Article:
The Iodogen reagent (Pierce, Rockford, IL) was used to label C7 with 125I following the instructions of the manufacturer, and the unbound iodine was removed by gel filtration through Sephadex G25 (Pharmacia Biotech) column. The labeled C7 was still capable of interacting with C5b6 and its specific activity was estimated to be 2 × 106 cpm/μg. 125I-C7 was incorporated into iTCC by incubating C5b6 first with the labeled C component for 5 min at 37°C, and subsequently with 10-fold excess cold C7, C8, and C9 following the protocol reported above for the preparation of C5b-9. The labeled complex was purified through Superose 12 to remove unbound 125I-C7 and the other free terminal components.

Endothelial Cell Culture.

Human umbilical vein endothelial cells (HUVEC) were prepared according to Jaffe et al. (22) and cultured in wells of tissue culture plates coated with 2% endotoxin-free gelatin as previously described (23). The cells were kept in culture either in endotoxin-free medium 199 (Sigma Chemical Co.) supplemented with 20% newborn calf serum (Hyclone Labs., Logan, UT) or in human endothelial serum-free medium (SFM; GIBCO BRL, Gaithersburg, MD) with fibroblast growth factor (20 ng/ml) and epidermal growth factor (10 ng/ml).

ELISA on HUVEC.

Binding of iTCC and expression of adhesion molecules on HUVEC were evaluated on cells of the first passage grown to confluence in 96-well tissue culture plates (Nunc, Mascia Brunelli, Milan, Italy). After three washings with HBSS (Sigma Chemical Co.), the cells were exposed to iTCC in HBSS containing 1% BSA to a final volume of 200 μl for 1 h at 37°C and the bound complex was quantified as reported above. The expression of the adhesion molecules on HUVEC was assessed on cells incubated with 100 μl of mAb 4B9 to VCAM-1 (5 μg/ml), mAb RR1 to ICAM-1 (5 μg/ml), mAb 1.2B6 to ELAM-1 (1 μg/ml), and AK-6 to P-selectin (1 μg/ml) for 1 h at RT. For the detection of P-selectin, the cells were fixed with 1% paraformaldehyde in PBS for 15 min at RT in the dark before exposure to the relevant mAb.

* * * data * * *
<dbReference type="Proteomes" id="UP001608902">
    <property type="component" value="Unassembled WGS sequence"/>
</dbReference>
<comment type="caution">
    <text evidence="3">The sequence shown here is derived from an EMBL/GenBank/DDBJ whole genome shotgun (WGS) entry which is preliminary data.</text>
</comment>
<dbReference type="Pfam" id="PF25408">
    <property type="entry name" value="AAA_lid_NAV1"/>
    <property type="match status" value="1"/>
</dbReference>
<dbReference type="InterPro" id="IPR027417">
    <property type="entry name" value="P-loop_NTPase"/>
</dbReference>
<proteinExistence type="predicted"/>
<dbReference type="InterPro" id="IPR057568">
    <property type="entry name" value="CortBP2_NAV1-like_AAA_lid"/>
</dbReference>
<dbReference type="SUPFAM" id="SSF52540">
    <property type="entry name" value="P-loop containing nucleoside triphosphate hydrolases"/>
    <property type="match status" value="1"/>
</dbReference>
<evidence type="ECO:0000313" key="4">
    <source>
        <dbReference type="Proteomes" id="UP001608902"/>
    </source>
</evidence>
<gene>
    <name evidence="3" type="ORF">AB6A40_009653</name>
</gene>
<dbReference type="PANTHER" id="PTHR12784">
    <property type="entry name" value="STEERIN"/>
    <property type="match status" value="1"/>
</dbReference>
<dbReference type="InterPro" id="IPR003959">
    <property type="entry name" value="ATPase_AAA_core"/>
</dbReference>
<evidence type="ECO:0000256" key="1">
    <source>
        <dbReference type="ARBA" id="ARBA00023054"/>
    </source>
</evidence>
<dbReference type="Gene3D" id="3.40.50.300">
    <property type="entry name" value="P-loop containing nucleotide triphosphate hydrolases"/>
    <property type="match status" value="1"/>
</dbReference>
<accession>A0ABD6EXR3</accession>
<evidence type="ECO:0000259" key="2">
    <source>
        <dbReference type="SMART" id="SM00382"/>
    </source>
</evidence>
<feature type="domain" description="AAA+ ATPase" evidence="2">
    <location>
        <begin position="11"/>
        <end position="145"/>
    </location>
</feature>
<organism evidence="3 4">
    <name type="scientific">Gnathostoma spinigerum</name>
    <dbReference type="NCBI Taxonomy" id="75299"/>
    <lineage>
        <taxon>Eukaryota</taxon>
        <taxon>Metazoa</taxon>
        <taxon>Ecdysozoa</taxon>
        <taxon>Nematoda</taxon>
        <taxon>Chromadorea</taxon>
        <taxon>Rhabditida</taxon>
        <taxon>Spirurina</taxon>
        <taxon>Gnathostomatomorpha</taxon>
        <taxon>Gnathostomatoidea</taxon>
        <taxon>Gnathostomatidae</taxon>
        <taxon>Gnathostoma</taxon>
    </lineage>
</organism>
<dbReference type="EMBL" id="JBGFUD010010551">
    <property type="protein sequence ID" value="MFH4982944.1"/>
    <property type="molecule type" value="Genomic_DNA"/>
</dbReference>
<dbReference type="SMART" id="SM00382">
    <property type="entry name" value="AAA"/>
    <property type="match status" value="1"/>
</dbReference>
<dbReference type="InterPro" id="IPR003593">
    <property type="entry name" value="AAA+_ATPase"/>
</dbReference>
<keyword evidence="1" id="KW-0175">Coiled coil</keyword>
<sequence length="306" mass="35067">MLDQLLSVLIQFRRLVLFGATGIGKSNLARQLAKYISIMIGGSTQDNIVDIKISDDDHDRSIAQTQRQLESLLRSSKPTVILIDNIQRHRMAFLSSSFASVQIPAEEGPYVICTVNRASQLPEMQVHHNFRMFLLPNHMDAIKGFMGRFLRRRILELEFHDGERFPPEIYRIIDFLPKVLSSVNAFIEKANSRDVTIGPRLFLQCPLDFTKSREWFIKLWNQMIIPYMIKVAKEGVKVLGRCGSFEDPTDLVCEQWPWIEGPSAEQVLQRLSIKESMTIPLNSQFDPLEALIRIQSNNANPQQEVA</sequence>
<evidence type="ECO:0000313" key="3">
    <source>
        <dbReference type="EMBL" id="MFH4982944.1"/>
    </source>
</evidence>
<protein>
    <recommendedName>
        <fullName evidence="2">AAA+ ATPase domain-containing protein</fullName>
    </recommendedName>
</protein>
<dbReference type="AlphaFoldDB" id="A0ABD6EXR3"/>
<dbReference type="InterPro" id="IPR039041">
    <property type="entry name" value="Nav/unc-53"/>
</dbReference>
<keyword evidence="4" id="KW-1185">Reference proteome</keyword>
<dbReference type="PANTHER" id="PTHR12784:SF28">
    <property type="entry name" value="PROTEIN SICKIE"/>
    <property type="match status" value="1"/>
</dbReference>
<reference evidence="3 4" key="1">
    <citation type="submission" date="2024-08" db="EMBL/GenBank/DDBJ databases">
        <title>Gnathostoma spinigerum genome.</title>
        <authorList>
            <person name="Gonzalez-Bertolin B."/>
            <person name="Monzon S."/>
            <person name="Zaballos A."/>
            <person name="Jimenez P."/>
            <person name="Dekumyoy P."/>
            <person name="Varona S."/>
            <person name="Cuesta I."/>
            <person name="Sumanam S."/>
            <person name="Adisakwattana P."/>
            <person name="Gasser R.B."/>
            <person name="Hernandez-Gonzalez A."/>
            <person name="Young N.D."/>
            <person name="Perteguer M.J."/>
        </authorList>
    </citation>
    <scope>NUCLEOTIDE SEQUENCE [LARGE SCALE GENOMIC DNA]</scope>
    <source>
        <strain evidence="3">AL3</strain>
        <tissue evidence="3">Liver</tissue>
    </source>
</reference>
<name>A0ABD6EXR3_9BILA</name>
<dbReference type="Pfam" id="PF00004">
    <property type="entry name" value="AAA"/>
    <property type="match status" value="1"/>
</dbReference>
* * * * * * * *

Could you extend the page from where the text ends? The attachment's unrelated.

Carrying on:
Binding Assay for 125I-iTCC.

The procedure followed to measure the binding of 125I-iTCC to HUVEC was similar to that described for the immunoenzymatic assay except that the cells were incubated with the labeled complex (∼30,000 cpm) in HBSS containing 1% BSA for 1 h at 37°C. After careful removal of the supernatants, the cells were washed three times and finally dissolved in 200 μl of 1 M NaOH. Both unbound and cell-bound radioactivities were counted in a gamma counter (Cobra B5005; Packard Instruments Company, Meriden, CT) and the results were expressed as bound 125I-iTCC fractions of the total amounts of complex added.